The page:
Sir Richard Branson today offered to run the West Coast Main Line for free to allow Parliament time to scrutinise an "outrageous" decision to award the franchise to rival FirstGroup.
The entrepreneur, who has claimed that FirstGroup's bid will lead to "almost certain bankruptcy", made a last-ditch appeal to the Government to delay signing the 13-year contract tomorrow (Tuesday).
He said Virgin Trains and Stagecoach would operate the joint venture on a not-for-profit basis or donate profits to charity if the franchise needed to be extended beyond December for a few months to allow Parliament to investigate the decision.
Sir Richard is also pressing for an independent audit of the Department for Transport's decision over the £10bn deal.
His plea comes after Louise Ellman, the chairman of the House of Commons Transport Committee and Liverpool Riverside MP, wrote to Transport Secretary Justine Greening asking her to hold off signing the final contract, saying that "important issues" had been raised.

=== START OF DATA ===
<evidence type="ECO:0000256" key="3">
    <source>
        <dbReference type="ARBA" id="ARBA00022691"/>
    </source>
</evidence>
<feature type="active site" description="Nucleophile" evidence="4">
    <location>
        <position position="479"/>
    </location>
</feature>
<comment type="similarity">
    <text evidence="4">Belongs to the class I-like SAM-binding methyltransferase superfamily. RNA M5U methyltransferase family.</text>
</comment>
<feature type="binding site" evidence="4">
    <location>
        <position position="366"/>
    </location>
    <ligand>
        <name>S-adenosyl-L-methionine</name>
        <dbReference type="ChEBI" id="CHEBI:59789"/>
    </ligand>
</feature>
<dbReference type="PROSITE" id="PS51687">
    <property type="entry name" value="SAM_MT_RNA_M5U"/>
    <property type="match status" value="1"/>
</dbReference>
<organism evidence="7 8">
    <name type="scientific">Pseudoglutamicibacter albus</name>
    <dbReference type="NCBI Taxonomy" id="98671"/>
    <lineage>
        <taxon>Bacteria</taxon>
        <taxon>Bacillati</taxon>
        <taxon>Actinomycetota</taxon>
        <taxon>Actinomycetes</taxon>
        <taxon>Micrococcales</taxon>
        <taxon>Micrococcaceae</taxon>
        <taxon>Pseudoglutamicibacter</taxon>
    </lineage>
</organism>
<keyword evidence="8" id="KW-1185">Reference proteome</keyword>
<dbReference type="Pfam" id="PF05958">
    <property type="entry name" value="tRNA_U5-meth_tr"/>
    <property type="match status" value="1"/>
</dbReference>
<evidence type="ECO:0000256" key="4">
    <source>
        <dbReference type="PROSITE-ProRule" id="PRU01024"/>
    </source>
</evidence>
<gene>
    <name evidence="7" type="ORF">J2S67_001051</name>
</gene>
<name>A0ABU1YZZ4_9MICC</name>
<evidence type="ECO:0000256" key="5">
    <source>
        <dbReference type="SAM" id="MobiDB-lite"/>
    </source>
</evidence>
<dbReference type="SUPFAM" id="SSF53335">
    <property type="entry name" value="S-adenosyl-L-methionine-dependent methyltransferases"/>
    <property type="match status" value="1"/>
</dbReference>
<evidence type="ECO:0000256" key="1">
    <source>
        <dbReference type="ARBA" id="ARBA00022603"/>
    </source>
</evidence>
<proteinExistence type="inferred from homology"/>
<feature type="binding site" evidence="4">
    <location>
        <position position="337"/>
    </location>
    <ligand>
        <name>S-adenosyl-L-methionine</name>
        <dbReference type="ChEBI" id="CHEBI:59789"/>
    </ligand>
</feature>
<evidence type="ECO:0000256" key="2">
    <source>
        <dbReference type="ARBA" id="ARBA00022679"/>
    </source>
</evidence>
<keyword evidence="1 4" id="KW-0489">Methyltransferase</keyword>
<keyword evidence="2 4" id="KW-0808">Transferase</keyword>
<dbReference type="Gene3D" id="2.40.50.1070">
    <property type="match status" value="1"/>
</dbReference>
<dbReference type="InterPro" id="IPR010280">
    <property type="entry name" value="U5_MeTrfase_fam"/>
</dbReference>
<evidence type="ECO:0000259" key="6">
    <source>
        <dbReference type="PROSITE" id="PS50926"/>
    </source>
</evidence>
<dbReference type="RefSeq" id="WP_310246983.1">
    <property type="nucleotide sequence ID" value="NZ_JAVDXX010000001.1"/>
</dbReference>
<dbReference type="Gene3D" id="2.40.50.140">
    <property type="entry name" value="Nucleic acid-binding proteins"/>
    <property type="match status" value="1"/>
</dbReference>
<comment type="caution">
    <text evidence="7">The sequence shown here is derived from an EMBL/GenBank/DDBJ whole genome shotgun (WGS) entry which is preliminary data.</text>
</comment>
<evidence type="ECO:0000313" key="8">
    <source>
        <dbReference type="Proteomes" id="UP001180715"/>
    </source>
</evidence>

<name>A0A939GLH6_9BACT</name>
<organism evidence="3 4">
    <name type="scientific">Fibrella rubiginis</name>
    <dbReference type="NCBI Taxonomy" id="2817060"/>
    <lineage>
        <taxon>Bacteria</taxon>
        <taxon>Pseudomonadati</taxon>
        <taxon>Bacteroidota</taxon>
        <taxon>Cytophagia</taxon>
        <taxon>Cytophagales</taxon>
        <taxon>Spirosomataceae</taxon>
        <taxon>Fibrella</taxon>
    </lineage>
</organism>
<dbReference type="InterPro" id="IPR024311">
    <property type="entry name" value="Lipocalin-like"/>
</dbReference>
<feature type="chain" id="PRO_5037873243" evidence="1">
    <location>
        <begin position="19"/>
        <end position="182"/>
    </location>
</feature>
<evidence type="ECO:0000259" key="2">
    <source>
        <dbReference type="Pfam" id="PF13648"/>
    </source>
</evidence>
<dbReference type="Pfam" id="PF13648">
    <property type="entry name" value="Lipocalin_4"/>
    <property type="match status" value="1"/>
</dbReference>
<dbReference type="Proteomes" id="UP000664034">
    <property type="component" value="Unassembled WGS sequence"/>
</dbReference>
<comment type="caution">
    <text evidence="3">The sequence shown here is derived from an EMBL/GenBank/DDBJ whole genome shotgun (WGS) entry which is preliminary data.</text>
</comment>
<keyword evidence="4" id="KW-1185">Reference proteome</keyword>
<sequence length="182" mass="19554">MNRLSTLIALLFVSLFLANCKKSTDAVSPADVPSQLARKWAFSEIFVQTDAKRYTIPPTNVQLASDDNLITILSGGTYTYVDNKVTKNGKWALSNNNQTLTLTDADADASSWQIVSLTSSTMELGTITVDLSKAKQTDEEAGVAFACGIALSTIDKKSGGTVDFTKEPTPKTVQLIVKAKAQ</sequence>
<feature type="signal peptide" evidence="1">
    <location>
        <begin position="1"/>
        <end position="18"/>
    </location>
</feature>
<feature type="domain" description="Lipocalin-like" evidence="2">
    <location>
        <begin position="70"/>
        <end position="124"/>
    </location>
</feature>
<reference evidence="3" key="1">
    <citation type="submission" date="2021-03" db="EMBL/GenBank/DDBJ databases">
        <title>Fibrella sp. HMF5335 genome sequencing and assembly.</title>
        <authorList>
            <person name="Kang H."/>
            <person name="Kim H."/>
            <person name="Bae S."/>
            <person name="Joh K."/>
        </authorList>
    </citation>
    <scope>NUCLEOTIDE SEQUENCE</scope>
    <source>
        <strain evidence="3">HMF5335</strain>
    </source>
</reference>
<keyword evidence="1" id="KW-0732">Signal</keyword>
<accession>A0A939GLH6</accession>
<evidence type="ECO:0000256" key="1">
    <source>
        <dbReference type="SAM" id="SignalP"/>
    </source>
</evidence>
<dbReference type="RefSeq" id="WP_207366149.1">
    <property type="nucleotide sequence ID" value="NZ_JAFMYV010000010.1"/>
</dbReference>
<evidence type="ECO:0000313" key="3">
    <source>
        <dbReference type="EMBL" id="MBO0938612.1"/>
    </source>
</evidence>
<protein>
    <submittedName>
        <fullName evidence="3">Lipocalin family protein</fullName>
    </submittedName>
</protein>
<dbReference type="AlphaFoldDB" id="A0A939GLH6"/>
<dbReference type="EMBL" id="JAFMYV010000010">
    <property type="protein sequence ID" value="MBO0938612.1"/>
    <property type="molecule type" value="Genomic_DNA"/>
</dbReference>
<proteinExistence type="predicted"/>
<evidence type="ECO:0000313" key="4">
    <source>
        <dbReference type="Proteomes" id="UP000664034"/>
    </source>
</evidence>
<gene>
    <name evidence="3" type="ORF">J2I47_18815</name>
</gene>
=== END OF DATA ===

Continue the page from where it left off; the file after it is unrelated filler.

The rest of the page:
And more than 100,000 members of the public have signed an online petition against the decision, in a campaign supported by double Olympic champion Mo Farah, Apprentice star Lord Sugar and celebrity chef Jamie Oliver.
Sir Richard accepted that he has a "vested interest" but added: "City analysts, politicians, media commentators and - most importantly - our many loyal customers have seized on this decision as outrageous, unjust and simply wrong."
Virgin has operated the West Coast line since 1997 and has more than doubled annual passenger numbers over 15 years.FirstGroup claims it will deliver better value for taxpayers. It plans major improvements to the InterCity West Coast franchise to enhance the customer experience, including improved wifi and catering, as well as additional services and more seats and reducing standard anytime fares by 15% on average.